Jurgen Van Den Broeck (Lotto - Belisol / Belgium)

6 points! 6 points! This from a dude who looked like he was totally going to place in the top 5 of the Tour last year before his hopes literally came crashing down.

Pros: He's Belgian, but he doesn't ride the cobbles! But seriously, VDB is one of the big names poised to make the biggest jump in his points-earned column in 2012. If he performs up to expectations in the Tour alone, he will have almost 400 points to his name. And he tore up the Dauphine last year.

Cons: All the unknowns. If you pick up VDB, it will be because you think he has made enough progress in the last two years to truly ratchet up his performance. He scored 455 and 450 points in 2010 and 2011, but the second data point is a huge question mark. Many people would say he was a level above his 2010 form, but we don't know for sure. Also? The dude is hardly seen after July. All that talent being put out in the pasture until spring, such a shame.

Frank Schleck (Radioshack - Nissan Trek / Luxembourg)


Andy's older brother, or, the Schleck brother who doesn't daydream about ponies until the Tour. He's got class - he finished on the third step of the podium at last year's Tour and would stand a very good chance at winning the Giro this year if he targeted it. He goes uphill fast enough to finish in the top 5 of the Ardennes and almost any Grand Tour he gets to play leader for if he's on form.

Pros: Unlike Andy (and I do like Andy, I'm just not as enamored as I once was), Frank races his bike all year long. Or, longer than Andy does, at least. As a result, he pulls in more VDS points - about 300 more last year, and they are the same price this year! Additional bonus? Mean Uncle Johan might split them up this year (hopefully) and send Frank to the Giro. Cross your fingers, people.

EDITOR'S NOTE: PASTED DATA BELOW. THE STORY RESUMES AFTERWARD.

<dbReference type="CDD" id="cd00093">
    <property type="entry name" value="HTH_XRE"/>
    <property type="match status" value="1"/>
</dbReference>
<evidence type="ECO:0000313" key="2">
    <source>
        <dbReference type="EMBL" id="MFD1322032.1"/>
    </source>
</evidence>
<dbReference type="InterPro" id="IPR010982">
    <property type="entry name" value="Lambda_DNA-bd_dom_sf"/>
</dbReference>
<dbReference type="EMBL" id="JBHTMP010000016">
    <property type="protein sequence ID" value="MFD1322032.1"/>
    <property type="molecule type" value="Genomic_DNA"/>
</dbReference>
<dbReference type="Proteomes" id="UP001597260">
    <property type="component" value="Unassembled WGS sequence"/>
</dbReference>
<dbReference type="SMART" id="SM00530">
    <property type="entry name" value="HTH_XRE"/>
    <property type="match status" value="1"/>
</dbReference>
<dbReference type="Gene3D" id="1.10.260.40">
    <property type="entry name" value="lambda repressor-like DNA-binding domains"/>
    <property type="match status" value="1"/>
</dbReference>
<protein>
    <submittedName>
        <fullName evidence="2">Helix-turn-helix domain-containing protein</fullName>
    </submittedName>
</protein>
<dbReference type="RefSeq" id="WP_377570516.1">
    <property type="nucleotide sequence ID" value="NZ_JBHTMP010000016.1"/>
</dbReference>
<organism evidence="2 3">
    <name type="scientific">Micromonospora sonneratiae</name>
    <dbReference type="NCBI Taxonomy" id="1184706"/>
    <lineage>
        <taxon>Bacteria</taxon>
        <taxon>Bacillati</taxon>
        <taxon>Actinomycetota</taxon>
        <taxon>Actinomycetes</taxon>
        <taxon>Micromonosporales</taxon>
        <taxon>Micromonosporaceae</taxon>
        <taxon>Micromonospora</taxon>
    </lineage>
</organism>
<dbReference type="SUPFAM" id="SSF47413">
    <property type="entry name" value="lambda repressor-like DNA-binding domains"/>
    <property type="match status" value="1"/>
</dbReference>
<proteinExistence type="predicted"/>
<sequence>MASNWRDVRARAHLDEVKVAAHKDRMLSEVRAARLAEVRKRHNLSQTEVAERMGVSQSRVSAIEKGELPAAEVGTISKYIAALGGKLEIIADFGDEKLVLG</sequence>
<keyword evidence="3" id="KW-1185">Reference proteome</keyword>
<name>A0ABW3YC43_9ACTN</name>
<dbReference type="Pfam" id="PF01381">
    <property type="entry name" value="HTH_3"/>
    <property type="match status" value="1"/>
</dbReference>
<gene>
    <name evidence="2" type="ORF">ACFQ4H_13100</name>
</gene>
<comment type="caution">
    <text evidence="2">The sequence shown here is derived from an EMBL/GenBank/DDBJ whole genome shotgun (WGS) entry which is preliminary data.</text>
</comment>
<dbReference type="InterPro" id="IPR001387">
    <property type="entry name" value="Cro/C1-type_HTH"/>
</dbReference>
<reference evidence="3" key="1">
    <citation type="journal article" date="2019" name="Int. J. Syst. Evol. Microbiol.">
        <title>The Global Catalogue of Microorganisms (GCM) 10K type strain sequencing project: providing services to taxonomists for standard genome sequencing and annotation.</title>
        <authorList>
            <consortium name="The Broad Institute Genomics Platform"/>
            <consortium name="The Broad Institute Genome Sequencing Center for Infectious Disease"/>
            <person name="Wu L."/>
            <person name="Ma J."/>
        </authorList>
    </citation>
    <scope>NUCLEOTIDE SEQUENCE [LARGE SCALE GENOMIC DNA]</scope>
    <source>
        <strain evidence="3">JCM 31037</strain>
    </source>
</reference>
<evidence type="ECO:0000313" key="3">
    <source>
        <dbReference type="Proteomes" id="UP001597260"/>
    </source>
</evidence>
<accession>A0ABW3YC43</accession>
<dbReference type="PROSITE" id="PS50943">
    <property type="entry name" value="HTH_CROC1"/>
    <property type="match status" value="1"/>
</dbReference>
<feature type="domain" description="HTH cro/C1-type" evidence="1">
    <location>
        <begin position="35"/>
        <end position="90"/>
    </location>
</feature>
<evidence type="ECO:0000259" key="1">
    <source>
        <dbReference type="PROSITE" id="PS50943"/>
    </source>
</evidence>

Cons: He may be surgically attached to Andy come Tour time, keeping either of them from jumping away to a stage win and up the GC. Also, Andy is cuter. And Frank crashes a lot.

Also, it's Andy's turn to win the Luxembourg national title in the road race, so that's -100 points for Frank.

Ivan Basso (Liquigas - Cannondale / Italy)


Say hello to the darling of Italian cycling!* Who doesn't love the grin sexy Ivan gets when he starts going hard? And those massage videos, oh those massage videos... (you're welcome, Gav)

So, why else should you give signore Ivan a look this VDS season?

Pros: He's cheap! Seriously, at 10 points this dude is a steal. Why? Because he is going to win the Giro. Last year he only achieved 80 points per salary unit, but that's also because he bypassed the Giro in favor of the tour, where he finished 8th. Do you know how many more points are on tap for winning? Hell, I bet Ivan makes almost 800 points out of the Giro alone.

Cons: Cons? What are you talking about? I guess you could choose to abstain because he has a tainted past, but I forgave Ivan for that long ago and think he's totally clean now. And if you lack a Y chromosone, you probably did too.

*Moms who are fans of cycling, that is.

Uran and Schleck photos by Michael Steele (Getty Images Sport); Basso photo by Bryn Lennon (Getty Images Sport)